1. Rock musician Debra Devi's essay, "Language of the Blues: Voodoo" (warning: this page has a picture at the top of the page that is inappropriate content for a believer to view). Her essay is from 2017. In her article, she refers to another document that provides far more extensive information, which I am listing as the second source.

2. Michael Ventura's lengthy essay, "Hear That Long Snake Moan." Here is what Devi writes about that essay:
 

In the United States, Vodou has exerted a powerful influence on what writer Michael Ventura calls “the metaphysics of American music.” Ventura wrote in his brilliant essay “Hear that Long Snake Moan,” that the 20th Century would “dance as no other had, and, through that dance, secrets would be passed. First North America, and then the whole world, would–like the old blues says–‘hear that long snake moan.’”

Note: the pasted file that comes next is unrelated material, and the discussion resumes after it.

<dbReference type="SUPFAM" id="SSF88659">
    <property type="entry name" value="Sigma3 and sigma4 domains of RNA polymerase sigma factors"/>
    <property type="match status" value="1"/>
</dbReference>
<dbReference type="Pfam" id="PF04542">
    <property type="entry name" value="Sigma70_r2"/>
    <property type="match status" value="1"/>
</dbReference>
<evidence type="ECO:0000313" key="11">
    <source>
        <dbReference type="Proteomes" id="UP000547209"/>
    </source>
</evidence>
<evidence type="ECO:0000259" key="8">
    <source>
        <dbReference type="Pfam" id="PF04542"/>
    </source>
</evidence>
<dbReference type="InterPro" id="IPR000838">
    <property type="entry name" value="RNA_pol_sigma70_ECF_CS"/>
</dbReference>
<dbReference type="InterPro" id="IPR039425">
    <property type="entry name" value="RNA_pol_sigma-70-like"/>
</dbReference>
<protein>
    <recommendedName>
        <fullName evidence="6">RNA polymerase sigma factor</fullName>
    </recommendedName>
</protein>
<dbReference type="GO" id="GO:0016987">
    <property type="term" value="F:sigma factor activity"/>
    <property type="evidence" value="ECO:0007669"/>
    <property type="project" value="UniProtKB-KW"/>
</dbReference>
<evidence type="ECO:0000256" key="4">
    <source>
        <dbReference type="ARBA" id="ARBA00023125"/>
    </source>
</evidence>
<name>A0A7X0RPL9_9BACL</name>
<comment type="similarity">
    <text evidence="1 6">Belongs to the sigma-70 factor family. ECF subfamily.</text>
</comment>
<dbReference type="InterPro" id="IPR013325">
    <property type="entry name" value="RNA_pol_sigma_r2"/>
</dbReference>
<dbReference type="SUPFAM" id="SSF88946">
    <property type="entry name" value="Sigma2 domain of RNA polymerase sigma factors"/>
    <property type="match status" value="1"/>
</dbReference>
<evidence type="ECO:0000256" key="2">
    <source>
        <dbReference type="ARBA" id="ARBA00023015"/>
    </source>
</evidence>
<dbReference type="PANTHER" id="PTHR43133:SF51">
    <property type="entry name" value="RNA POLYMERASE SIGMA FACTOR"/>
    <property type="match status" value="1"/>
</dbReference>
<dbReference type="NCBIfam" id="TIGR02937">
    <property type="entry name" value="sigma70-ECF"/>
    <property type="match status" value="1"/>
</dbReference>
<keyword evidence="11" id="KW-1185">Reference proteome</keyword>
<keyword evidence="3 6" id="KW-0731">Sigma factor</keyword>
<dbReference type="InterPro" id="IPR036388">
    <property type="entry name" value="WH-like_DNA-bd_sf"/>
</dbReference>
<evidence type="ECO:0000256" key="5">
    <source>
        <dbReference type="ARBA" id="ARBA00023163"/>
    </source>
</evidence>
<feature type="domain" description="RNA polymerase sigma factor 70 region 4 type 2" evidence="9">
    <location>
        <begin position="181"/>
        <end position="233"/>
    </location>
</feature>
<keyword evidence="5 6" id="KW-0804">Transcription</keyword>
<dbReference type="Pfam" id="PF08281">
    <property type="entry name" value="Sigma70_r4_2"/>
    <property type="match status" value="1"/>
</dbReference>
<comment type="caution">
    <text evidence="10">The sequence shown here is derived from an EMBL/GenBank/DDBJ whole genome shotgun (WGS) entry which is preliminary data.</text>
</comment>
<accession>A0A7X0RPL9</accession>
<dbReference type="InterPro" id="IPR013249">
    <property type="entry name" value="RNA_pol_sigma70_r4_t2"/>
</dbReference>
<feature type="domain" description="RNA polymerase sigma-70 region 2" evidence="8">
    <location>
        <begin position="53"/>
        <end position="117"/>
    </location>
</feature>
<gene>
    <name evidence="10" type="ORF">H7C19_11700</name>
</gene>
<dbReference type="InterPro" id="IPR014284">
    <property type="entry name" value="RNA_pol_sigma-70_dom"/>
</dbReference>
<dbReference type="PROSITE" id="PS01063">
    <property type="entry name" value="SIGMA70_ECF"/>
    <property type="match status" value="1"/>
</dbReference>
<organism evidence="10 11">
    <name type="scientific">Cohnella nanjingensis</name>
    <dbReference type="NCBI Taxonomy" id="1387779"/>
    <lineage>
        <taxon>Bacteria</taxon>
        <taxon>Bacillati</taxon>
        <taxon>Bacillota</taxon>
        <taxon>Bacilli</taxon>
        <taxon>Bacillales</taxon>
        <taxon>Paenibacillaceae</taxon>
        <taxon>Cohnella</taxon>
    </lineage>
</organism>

It is striking that Ventura wrote in 1987 that this occult music would have worldwide effects!

I found this essay reproduced here. Again, be warned that this essay has some objectionable content in it.

I hope to post selected information from that essay in future comments.

Based on what I have provided in the preceding comments in this thread, believers do not have any basis to dismiss this extensive, secular information about demons and music as being inherently unreliable because it is from unbelievers. Rather, we must take this information seriously and respond properly to its implications.

RajeshG's picture

As they do with 1 Cor. 2:14, some believers try to use Acts 8:21 as biblical support for saying that testimonies from unbelievers that Christians should not do certain things in ministry are not reliable: